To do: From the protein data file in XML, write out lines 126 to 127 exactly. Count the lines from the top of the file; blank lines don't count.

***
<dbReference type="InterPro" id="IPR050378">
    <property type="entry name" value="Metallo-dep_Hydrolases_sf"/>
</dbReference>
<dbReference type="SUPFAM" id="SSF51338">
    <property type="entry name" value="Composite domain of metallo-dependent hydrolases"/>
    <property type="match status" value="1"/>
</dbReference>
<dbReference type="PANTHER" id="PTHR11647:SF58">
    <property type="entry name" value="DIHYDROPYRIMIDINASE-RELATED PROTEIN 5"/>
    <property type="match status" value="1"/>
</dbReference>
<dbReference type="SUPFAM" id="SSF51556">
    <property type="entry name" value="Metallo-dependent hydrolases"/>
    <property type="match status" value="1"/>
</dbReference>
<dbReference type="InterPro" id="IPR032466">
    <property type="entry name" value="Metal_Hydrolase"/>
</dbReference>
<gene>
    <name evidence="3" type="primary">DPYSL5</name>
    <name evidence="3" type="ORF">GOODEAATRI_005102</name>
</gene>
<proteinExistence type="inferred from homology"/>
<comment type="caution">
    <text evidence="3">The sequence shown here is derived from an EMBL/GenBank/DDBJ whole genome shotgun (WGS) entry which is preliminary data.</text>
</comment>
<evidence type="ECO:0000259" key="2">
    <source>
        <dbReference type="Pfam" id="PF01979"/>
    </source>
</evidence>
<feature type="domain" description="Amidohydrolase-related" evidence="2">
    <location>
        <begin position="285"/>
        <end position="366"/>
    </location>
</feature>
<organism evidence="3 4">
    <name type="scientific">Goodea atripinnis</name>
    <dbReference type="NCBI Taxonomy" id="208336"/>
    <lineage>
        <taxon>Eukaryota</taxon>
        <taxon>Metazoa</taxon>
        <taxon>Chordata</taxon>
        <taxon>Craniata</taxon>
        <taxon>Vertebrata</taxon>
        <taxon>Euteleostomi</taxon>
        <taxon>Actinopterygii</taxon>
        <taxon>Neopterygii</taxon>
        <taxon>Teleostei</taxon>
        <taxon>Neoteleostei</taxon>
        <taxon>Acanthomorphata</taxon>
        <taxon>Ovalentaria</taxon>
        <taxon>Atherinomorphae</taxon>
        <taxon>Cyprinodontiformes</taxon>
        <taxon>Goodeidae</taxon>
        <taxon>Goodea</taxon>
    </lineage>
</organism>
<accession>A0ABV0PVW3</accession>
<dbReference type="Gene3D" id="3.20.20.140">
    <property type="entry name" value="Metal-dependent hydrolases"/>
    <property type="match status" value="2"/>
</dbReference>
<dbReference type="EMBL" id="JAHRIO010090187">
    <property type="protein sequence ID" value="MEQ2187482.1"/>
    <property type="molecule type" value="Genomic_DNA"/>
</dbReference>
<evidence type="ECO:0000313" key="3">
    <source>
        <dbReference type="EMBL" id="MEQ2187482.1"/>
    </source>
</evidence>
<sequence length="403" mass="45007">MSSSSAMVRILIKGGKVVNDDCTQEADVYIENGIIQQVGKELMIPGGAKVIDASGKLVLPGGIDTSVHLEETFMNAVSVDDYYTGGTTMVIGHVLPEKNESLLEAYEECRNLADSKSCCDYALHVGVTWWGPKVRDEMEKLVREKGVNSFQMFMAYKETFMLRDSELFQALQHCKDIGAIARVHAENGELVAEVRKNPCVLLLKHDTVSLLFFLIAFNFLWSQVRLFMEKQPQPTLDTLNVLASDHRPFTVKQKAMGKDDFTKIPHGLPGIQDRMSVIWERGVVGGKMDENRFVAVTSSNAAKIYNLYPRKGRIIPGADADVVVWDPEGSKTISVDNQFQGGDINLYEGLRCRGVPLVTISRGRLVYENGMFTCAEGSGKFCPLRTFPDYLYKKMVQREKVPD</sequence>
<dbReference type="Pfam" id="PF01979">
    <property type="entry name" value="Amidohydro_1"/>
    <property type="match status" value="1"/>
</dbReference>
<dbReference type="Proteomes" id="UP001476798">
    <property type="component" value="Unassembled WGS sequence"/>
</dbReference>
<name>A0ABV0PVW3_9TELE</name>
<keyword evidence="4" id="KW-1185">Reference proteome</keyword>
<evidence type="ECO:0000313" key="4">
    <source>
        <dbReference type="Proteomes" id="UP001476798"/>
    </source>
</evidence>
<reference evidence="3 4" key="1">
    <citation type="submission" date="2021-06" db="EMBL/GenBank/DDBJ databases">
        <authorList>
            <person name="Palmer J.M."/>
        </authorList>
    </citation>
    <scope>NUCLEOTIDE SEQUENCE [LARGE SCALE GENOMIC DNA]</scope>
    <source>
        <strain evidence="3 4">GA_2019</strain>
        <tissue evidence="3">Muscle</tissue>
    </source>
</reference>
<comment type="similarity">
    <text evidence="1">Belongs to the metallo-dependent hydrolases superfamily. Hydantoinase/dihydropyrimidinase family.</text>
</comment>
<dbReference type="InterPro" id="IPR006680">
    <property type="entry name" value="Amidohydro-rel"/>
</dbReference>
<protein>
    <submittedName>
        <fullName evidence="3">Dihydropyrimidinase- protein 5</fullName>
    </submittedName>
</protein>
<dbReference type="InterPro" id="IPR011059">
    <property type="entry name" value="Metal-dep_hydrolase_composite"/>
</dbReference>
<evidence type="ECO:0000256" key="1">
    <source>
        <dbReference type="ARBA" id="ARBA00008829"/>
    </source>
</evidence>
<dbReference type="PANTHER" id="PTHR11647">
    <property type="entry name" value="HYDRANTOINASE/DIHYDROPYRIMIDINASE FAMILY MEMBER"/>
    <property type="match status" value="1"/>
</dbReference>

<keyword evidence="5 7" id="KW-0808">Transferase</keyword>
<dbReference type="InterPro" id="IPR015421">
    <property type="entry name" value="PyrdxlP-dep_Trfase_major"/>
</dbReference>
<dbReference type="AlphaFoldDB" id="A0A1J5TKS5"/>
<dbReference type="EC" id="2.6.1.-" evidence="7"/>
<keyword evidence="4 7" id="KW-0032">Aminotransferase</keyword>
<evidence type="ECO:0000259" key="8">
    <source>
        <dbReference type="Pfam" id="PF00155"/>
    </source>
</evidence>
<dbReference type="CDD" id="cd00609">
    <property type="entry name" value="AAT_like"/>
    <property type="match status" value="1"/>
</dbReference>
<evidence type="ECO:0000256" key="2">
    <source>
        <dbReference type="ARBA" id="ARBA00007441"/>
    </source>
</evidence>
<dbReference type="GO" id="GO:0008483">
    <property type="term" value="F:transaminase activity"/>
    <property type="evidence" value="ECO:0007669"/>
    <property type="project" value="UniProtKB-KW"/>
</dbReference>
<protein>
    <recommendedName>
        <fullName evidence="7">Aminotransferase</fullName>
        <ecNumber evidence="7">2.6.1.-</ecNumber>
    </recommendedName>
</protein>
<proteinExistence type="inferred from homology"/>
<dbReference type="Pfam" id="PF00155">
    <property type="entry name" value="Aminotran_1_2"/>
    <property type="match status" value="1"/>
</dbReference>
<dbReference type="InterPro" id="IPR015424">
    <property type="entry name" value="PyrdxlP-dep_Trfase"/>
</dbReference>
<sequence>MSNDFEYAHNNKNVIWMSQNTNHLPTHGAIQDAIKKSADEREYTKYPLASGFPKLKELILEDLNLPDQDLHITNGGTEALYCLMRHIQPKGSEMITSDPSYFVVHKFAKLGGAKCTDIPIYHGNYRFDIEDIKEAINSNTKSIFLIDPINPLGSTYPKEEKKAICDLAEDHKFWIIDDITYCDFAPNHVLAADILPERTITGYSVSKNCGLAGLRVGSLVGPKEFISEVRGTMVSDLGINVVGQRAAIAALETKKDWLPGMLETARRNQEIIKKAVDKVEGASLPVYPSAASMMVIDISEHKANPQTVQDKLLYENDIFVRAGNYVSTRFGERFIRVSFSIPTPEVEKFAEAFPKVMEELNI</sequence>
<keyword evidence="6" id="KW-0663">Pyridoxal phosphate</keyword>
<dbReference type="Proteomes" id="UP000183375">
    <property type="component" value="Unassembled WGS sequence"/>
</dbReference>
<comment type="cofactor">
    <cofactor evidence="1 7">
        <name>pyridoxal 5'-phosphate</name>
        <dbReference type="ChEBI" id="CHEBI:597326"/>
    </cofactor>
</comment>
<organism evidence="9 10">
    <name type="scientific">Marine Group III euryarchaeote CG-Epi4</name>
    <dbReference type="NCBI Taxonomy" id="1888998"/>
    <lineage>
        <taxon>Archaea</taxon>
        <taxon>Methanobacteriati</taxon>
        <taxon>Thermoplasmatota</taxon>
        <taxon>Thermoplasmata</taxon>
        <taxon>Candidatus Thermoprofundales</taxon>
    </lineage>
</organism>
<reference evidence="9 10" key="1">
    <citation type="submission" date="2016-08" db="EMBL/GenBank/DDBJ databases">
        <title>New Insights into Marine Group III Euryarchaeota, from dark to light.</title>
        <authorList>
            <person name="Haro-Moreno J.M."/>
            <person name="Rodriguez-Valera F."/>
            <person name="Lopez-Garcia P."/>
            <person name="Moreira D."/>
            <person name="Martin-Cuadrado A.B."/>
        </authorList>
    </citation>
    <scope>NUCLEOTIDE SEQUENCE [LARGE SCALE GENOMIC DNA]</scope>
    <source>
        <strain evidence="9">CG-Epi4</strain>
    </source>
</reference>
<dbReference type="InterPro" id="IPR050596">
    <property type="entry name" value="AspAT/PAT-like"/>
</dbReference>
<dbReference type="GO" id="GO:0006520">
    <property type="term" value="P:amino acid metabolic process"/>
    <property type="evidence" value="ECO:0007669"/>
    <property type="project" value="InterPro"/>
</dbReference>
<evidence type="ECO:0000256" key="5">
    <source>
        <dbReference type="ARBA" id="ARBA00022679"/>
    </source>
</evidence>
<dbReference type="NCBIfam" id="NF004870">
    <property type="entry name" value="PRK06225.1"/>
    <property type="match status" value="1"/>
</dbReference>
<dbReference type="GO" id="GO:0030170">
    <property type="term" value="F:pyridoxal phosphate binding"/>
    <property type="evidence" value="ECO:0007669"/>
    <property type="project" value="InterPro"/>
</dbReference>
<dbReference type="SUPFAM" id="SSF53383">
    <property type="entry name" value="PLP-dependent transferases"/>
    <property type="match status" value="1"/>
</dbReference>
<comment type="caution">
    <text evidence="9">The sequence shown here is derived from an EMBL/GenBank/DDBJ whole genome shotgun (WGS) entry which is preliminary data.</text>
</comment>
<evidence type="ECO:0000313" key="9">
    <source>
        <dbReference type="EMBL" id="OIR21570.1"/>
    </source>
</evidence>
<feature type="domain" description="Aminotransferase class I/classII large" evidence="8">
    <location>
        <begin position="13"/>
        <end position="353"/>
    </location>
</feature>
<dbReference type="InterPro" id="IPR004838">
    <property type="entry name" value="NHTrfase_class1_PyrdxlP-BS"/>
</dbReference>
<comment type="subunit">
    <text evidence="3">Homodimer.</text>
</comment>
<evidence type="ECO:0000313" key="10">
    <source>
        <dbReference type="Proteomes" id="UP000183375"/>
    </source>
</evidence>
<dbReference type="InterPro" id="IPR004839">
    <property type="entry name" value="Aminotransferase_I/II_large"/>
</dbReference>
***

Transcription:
    <property type="entry name" value="PyrdxlP-dep_Trfase_major"/>
</dbReference>